Novartis Looks to 'Transform Eye Care' With Google's Smart Lenses

 
 
By Todd R. Weiss  |  Posted 2014-07-15 Email Print this article Print
 
 
 
 
 
 
 
health IT

The work by the drug company will build on Google's experimental contact lenses that use sensors to help monitor glucose levels for diabetes patients.

Drug maker Novartis has licensed Google's "smart lens" technologies with the idea of building on Google's past work in developing special contact lenses with built-in sensors to someday help diabetes patients better monitor their glucose levels.

The licensing deal was unveiled July 15 by Novartis' Alcon eye care division and will allow the company to use Google's smart lens technology for all ocular medical uses. The deal was made with Google's Google[x] division, the research branch of the company, according to Novartis. The agreement gives Alcon "the opportunity to develop and commercialize Google's 'smart lens' technology with the potential to transform eye care," the company stated.

The Novartis deal comes just six months after Google announced in January that it has been experimenting with special contact lenses equipped with miniaturized sensors that can analyze the tears in the eyes of diabetes patients to determine when their blood sugar levels need to be adjusted.

"Google's key advances in the miniaturization of electronics complement Novartis's deep pharmaceuticals and medical device expertise," Novartis said in the statement. "Novartis aims to enhance the ways in which diseases are mapped within the body and ultimately prevented."

Joseph Jimenez, the CEO of Novartis, said in a statement, "We are looking forward to working with Google to bring together their advanced technology and our extensive knowledge of biology to meet unmet medical needs. This is a key step for us to go beyond the confines of traditional disease management, starting with the eye."

Sergey Brin, the co-founder of Google, said in a statement, "Our dream is to use the latest technology in the miniaturization of electronics to help improve the quality of life for millions of people. We are very excited to work with Novartis to make this dream come true."

Google declined a request from eWEEK for further comment on the deal. The financial terms of the agreement have not been announced.

The licensing deal means that Google[x] and Alcon "will collaborate to develop a 'smart lens' that has the potential to address ocular conditions," according to Novartis. "The smart lens technology involves non-invasive sensors, microchips and other miniaturized electronics which are embedded within contact lenses."

Novartis is most interested in two potential uses for the technology, including their promise in eventually helping diabetic patients manage their disease and for people living with presbyopia who can no longer read without glasses, the company states. "The 'smart lens' has the potential to provide accommodative vision correction to help restore the eye's natural autofocus on near objects in the form of an accommodative contact lens or intraocular lens as part of the refractive cataract treatment," according to Novartis.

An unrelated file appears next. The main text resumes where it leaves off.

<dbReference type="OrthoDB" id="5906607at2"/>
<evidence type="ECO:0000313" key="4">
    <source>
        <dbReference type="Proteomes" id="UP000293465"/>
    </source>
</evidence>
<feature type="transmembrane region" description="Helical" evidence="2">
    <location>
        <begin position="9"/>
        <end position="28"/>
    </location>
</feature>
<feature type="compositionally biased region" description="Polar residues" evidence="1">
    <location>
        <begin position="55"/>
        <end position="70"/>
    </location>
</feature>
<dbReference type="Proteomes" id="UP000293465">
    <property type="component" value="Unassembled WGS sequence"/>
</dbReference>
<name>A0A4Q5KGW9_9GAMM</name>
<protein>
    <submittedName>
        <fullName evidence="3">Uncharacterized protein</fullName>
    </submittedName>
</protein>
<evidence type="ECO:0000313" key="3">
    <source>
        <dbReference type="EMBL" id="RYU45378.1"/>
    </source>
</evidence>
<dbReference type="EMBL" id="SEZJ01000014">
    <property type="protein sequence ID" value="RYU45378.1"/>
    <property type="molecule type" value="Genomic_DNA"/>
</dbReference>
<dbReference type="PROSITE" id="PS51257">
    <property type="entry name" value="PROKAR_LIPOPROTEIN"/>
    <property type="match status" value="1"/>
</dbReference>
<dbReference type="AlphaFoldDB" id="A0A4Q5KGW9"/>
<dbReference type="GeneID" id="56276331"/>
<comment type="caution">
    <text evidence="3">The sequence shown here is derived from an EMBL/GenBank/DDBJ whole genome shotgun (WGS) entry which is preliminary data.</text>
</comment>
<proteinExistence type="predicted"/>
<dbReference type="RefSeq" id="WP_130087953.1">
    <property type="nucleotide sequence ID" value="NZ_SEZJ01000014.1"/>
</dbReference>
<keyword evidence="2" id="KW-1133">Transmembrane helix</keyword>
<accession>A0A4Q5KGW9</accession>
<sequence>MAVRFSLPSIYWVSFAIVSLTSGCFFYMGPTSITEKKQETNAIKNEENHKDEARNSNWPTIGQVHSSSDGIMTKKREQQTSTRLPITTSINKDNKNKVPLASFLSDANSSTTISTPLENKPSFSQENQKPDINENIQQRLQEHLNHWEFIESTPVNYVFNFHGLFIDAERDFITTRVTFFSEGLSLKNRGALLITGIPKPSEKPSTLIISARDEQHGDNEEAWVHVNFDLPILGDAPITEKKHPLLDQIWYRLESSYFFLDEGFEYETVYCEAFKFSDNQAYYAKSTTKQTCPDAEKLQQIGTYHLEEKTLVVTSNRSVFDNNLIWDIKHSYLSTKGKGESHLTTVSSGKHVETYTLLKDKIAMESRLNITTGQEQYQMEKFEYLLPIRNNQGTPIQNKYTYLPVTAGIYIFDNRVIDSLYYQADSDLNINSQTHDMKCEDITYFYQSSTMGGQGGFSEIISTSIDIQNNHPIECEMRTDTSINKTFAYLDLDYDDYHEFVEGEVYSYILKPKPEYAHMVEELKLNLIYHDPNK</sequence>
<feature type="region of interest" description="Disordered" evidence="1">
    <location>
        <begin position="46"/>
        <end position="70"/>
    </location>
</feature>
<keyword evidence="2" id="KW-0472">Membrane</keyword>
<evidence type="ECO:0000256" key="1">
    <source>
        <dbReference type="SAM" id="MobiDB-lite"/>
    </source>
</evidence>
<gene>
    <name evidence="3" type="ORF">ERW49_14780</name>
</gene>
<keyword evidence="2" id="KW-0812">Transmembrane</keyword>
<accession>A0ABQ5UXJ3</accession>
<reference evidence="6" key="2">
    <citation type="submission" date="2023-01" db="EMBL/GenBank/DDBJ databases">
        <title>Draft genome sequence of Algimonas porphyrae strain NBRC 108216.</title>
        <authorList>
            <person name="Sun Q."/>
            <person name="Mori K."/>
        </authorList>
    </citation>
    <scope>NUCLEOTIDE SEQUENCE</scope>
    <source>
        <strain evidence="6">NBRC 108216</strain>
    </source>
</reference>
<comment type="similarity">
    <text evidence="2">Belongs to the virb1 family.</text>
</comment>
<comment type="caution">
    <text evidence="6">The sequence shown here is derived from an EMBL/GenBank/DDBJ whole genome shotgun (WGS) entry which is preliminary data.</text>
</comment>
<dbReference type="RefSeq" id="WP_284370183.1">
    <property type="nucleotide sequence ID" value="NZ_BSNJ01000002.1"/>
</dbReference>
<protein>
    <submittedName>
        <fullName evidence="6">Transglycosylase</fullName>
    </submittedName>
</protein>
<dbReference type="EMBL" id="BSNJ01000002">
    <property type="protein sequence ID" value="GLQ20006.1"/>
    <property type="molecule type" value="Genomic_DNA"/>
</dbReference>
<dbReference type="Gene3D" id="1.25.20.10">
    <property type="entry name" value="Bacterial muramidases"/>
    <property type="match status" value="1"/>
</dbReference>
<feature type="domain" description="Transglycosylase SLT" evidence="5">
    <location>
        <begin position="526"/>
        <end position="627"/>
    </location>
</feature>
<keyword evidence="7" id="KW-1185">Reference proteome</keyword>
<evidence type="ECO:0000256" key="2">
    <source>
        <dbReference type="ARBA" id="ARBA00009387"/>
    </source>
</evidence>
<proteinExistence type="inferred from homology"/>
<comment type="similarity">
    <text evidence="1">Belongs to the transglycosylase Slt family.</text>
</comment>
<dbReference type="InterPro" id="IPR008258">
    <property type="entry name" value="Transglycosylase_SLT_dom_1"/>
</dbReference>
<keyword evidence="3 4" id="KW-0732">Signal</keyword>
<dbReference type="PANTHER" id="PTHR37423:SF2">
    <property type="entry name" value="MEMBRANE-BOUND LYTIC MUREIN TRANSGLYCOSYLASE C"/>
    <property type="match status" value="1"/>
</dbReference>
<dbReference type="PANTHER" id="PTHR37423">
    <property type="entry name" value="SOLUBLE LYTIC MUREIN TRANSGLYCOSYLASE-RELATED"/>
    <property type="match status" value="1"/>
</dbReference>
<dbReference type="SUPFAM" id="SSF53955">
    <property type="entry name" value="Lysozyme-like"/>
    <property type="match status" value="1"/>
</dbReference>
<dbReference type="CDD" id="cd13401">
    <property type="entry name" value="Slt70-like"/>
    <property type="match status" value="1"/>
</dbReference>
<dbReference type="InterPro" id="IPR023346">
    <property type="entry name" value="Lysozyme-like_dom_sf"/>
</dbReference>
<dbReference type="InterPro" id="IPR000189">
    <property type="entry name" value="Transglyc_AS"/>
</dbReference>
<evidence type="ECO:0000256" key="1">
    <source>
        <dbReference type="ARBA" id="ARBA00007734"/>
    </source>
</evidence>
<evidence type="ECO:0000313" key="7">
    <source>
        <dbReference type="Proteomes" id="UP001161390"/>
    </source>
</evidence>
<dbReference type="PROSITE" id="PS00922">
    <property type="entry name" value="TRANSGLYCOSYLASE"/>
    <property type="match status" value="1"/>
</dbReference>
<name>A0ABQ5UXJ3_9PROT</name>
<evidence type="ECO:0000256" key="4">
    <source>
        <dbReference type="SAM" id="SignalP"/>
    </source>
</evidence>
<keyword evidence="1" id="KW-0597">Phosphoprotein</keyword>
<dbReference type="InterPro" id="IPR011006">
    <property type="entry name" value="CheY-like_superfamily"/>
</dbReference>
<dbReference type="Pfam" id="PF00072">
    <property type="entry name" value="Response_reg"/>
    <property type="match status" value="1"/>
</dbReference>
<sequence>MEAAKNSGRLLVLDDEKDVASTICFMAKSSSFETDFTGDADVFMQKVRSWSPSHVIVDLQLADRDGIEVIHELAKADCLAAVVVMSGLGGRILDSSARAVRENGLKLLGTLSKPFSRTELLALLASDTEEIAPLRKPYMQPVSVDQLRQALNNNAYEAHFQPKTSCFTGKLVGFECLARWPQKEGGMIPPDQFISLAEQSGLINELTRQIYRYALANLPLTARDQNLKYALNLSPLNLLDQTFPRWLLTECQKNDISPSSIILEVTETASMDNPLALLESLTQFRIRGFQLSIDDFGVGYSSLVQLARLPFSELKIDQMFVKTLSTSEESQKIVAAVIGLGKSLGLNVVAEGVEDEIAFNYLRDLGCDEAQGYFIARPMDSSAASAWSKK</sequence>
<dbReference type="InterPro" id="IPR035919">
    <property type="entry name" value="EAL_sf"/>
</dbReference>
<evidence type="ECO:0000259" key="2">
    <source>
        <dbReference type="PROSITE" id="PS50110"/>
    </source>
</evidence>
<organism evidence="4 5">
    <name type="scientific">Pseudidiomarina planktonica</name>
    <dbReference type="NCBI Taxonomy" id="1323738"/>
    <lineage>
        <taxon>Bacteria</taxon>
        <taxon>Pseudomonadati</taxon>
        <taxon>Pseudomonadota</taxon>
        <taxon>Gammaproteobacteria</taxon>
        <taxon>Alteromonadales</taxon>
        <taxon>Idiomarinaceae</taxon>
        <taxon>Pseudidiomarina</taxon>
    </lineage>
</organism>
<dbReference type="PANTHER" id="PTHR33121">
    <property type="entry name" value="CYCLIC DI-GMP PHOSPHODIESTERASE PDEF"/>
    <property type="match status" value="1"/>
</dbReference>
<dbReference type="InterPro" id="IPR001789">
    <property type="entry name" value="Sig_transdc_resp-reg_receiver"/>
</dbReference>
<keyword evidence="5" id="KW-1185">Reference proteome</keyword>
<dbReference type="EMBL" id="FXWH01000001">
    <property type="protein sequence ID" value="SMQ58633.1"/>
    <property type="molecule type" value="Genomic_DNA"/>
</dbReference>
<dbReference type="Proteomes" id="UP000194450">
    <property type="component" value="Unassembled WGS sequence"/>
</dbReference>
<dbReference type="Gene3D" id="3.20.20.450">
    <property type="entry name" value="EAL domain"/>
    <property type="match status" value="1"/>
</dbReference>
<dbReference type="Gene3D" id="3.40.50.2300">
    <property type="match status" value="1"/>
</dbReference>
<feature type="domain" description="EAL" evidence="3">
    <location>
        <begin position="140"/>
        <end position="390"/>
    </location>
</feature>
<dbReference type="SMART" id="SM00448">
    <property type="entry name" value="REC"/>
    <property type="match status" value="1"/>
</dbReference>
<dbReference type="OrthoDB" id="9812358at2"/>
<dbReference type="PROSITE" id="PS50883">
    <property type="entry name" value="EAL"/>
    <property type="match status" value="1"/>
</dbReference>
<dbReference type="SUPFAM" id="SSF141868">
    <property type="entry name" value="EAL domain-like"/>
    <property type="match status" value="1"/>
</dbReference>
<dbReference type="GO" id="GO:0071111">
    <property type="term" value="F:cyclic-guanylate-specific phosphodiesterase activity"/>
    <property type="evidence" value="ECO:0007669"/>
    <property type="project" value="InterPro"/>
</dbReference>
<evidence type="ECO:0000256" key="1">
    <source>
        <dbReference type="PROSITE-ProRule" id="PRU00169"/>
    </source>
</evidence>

"The agreement marries Google's expertise in miniaturized electronics, low power chip design and micro-fabrication with Alcon's expertise in physiology and visual performance of the eye, clinical development and evaluation, as well as commercialization of contact and intraocular lenses," Novartis said in its statement. "Through the collaboration, Alcon seeks to accelerate product innovation based on Google's 'smart lens' technology."

The experimental Google lenses include innovative, miniaturized sensors that can monitor blood sugar levels in human tears as a way to help diabetes patients keep their disease in check. Managing diabetes for patients can mean wearing glucose monitors and constantly pricking their skin and testing their blood for sugar levels. To change that, alternative methods are always being evaluated and tested. The Google lens project began looking at how tears could be used to provide the needed monitoring information, and that eventually led to the contact lens work.

The experimental lenses, which look like typical curved, round lenses, also feature copper-colored "grid" lines that are reminiscent of the rear window heater lines on a modern automobile. The sensors embedded in the grid lines measure glucose levels and analyze the wearer's tears using a tiny wireless chip and a miniaturized glucose sensor that are embedded between two layers of soft contact lens material, according to the post.

So far, early tests with prototypes generated one reading per second. The studies are still in their early phases.

Diabetes is a huge and growing problem—affecting one in every 19 people on the planet, according to Google. Uncontrolled blood sugar levels put people at risk for a range of dangerous complications, some short term and others longer term, including damage to the eyes, kidneys and heart.

In September 2013, Google launched a new health care company, called Calico, with a goal of finding ways to improve the health and extend the lives of human beings. The startup is focusing on health and well-being, in particular the challenge of aging and associated diseases, according to Google.

Calico wasn't the first health care-related initiative undertaken by Google. Back in 2008, Google launched its Google Health initiative, which aimed to help patients access their personal health records no matter where they were, from any computing device, through a secure portal hosted by Google and its partners, according to earlier eWEEK reports. Google Health shut down in January 2013.

 
 
 
 
 
 
 
 
 
 
 
 
 

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